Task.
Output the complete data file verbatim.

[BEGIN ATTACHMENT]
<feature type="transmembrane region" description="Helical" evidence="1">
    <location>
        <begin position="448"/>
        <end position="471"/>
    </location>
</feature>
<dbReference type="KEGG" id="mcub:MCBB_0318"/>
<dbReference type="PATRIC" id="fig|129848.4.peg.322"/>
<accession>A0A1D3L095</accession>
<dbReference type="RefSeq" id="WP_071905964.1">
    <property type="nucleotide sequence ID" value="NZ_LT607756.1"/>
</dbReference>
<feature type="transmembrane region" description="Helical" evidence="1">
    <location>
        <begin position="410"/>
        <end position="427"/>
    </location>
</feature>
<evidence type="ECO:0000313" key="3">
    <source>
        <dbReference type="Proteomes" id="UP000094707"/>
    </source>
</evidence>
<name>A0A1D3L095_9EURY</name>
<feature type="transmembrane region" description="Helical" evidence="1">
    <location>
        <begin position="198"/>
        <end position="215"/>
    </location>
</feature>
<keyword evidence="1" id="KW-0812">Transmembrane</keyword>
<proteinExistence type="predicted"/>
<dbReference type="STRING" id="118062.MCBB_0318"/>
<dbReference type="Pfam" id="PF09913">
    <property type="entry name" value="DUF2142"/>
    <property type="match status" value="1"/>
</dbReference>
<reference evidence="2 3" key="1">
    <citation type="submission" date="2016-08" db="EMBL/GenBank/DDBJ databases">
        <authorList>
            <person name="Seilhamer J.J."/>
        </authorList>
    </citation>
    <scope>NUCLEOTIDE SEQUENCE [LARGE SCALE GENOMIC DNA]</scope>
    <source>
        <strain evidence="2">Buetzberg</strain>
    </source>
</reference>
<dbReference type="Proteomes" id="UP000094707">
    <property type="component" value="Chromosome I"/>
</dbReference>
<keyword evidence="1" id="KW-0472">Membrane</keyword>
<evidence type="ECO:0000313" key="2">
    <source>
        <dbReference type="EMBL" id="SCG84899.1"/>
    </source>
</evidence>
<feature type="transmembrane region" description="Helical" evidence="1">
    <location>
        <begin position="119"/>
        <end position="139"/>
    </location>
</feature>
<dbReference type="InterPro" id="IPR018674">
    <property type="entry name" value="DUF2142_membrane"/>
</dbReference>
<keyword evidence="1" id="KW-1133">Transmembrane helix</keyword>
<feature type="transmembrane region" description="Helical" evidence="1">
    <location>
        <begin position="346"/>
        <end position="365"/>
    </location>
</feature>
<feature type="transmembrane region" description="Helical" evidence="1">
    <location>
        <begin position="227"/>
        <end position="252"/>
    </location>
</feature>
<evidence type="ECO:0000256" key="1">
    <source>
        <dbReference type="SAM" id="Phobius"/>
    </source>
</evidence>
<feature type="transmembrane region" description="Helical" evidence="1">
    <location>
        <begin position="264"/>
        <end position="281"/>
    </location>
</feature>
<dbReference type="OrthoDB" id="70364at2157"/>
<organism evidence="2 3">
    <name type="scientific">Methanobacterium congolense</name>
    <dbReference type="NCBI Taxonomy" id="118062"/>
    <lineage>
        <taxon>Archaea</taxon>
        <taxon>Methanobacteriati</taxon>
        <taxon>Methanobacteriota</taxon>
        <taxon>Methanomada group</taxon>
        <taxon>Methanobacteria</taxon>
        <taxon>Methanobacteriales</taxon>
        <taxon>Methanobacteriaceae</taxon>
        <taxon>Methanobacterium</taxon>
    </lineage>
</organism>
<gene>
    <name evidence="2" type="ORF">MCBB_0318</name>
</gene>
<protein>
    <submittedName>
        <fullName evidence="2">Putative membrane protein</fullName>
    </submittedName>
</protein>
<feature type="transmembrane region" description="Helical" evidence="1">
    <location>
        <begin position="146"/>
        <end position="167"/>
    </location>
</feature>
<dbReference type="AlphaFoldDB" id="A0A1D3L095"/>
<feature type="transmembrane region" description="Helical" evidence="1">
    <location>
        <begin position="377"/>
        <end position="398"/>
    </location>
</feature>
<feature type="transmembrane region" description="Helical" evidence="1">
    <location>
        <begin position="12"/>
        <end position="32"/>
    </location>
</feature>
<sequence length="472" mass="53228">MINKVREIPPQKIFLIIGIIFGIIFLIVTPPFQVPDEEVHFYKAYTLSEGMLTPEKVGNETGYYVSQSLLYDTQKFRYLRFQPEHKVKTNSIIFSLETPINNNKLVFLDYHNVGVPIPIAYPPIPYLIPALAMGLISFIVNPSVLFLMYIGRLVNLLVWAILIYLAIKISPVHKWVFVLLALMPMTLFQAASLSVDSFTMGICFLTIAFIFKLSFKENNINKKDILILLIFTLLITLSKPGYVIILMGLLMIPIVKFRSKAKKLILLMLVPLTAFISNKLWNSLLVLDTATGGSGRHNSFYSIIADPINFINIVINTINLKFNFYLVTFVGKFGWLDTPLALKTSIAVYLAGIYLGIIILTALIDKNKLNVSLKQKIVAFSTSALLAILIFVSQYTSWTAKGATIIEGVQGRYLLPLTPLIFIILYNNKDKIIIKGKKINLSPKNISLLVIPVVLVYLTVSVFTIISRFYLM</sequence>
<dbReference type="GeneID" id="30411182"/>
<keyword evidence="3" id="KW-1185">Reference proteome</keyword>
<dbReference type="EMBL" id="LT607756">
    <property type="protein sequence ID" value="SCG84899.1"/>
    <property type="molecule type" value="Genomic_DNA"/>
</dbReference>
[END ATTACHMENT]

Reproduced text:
<feature type="transmembrane region" description="Helical" evidence="1">
    <location>
        <begin position="448"/>
        <end position="471"/>
    </location>
</feature>
<dbReference type="KEGG" id="mcub:MCBB_0318"/>
<dbReference type="PATRIC" id="fig|129848.4.peg.322"/>
<accession>A0A1D3L095</accession>
<dbReference type="RefSeq" id="WP_071905964.1">
    <property type="nucleotide sequence ID" value="NZ_LT607756.1"/>
</dbReference>
<feature type="transmembrane region" description="Helical" evidence="1">
    <location>
        <begin position="410"/>
        <end position="427"/>
    </location>
</feature>
<evidence type="ECO:0000313" key="3">
    <source>
        <dbReference type="Proteomes" id="UP000094707"/>
    </source>
</evidence>
<name>A0A1D3L095_9EURY</name>
<feature type="transmembrane region" description="Helical" evidence="1">
    <location>
        <begin position="198"/>
        <end position="215"/>
    </location>
</feature>
<keyword evidence="1" id="KW-0812">Transmembrane</keyword>
<proteinExistence type="predicted"/>
<dbReference type="STRING" id="118062.MCBB_0318"/>
<dbReference type="Pfam" id="PF09913">
    <property type="entry name" value="DUF2142"/>
    <property type="match status" value="1"/>
</dbReference>
<reference evidence="2 3" key="1">
    <citation type="submission" date="2016-08" db="EMBL/GenBank/DDBJ databases">
        <authorList>
            <person name="Seilhamer J.J."/>
        </authorList>
    </citation>
    <scope>NUCLEOTIDE SEQUENCE [LARGE SCALE GENOMIC DNA]</scope>
    <source>
        <strain evidence="2">Buetzberg</strain>
    </source>
</reference>
<dbReference type="Proteomes" id="UP000094707">
    <property type="component" value="Chromosome I"/>
</dbReference>
<keyword evidence="1" id="KW-0472">Membrane</keyword>
<evidence type="ECO:0000313" key="2">
    <source>
        <dbReference type="EMBL" id="SCG84899.1"/>
    </source>
</evidence>
<feature type="transmembrane region" description="Helical" evidence="1">
    <location>
        <begin position="119"/>
        <end position="139"/>
    </location>
</feature>
<dbReference type="InterPro" id="IPR018674">
    <property type="entry name" value="DUF2142_membrane"/>
</dbReference>
<keyword evidence="1" id="KW-1133">Transmembrane helix</keyword>
<feature type="transmembrane region" description="Helical" evidence="1">
    <location>
        <begin position="346"/>
        <end position="365"/>
    </location>
</feature>
<feature type="transmembrane region" description="Helical" evidence="1">
    <location>
        <begin position="227"/>
        <end position="252"/>
    </location>
</feature>
<evidence type="ECO:0000256" key="1">
    <source>
        <dbReference type="SAM" id="Phobius"/>
    </source>
</evidence>
<feature type="transmembrane region" description="Helical" evidence="1">
    <location>
        <begin position="264"/>
        <end position="281"/>
    </location>
</feature>
<dbReference type="OrthoDB" id="70364at2157"/>
<organism evidence="2 3">
    <name type="scientific">Methanobacterium congolense</name>
    <dbReference type="NCBI Taxonomy" id="118062"/>
    <lineage>
        <taxon>Archaea</taxon>
        <taxon>Methanobacteriati</taxon>
        <taxon>Methanobacteriota</taxon>
        <taxon>Methanomada group</taxon>
        <taxon>Methanobacteria</taxon>
        <taxon>Methanobacteriales</taxon>
        <taxon>Methanobacteriaceae</taxon>
        <taxon>Methanobacterium</taxon>
    </lineage>
</organism>
<gene>
    <name evidence="2" type="ORF">MCBB_0318</name>
</gene>
<protein>
    <submittedName>
        <fullName evidence="2">Putative membrane protein</fullName>
    </submittedName>
</protein>
<feature type="transmembrane region" description="Helical" evidence="1">
    <location>
        <begin position="146"/>
        <end position="167"/>
    </location>
</feature>
<dbReference type="AlphaFoldDB" id="A0A1D3L095"/>
<feature type="transmembrane region" description="Helical" evidence="1">
    <location>
        <begin position="377"/>
        <end position="398"/>
    </location>
</feature>
<feature type="transmembrane region" description="Helical" evidence="1">
    <location>
        <begin position="12"/>
        <end position="32"/>
    </location>
</feature>
<sequence length="472" mass="53228">MINKVREIPPQKIFLIIGIIFGIIFLIVTPPFQVPDEEVHFYKAYTLSEGMLTPEKVGNETGYYVSQSLLYDTQKFRYLRFQPEHKVKTNSIIFSLETPINNNKLVFLDYHNVGVPIPIAYPPIPYLIPALAMGLISFIVNPSVLFLMYIGRLVNLLVWAILIYLAIKISPVHKWVFVLLALMPMTLFQAASLSVDSFTMGICFLTIAFIFKLSFKENNINKKDILILLIFTLLITLSKPGYVIILMGLLMIPIVKFRSKAKKLILLMLVPLTAFISNKLWNSLLVLDTATGGSGRHNSFYSIIADPINFINIVINTINLKFNFYLVTFVGKFGWLDTPLALKTSIAVYLAGIYLGIIILTALIDKNKLNVSLKQKIVAFSTSALLAILIFVSQYTSWTAKGATIIEGVQGRYLLPLTPLIFIILYNNKDKIIIKGKKINLSPKNISLLVIPVVLVYLTVSVFTIISRFYLM</sequence>
<dbReference type="GeneID" id="30411182"/>
<keyword evidence="3" id="KW-1185">Reference proteome</keyword>
<dbReference type="EMBL" id="LT607756">
    <property type="protein sequence ID" value="SCG84899.1"/>
    <property type="molecule type" value="Genomic_DNA"/>
</dbReference>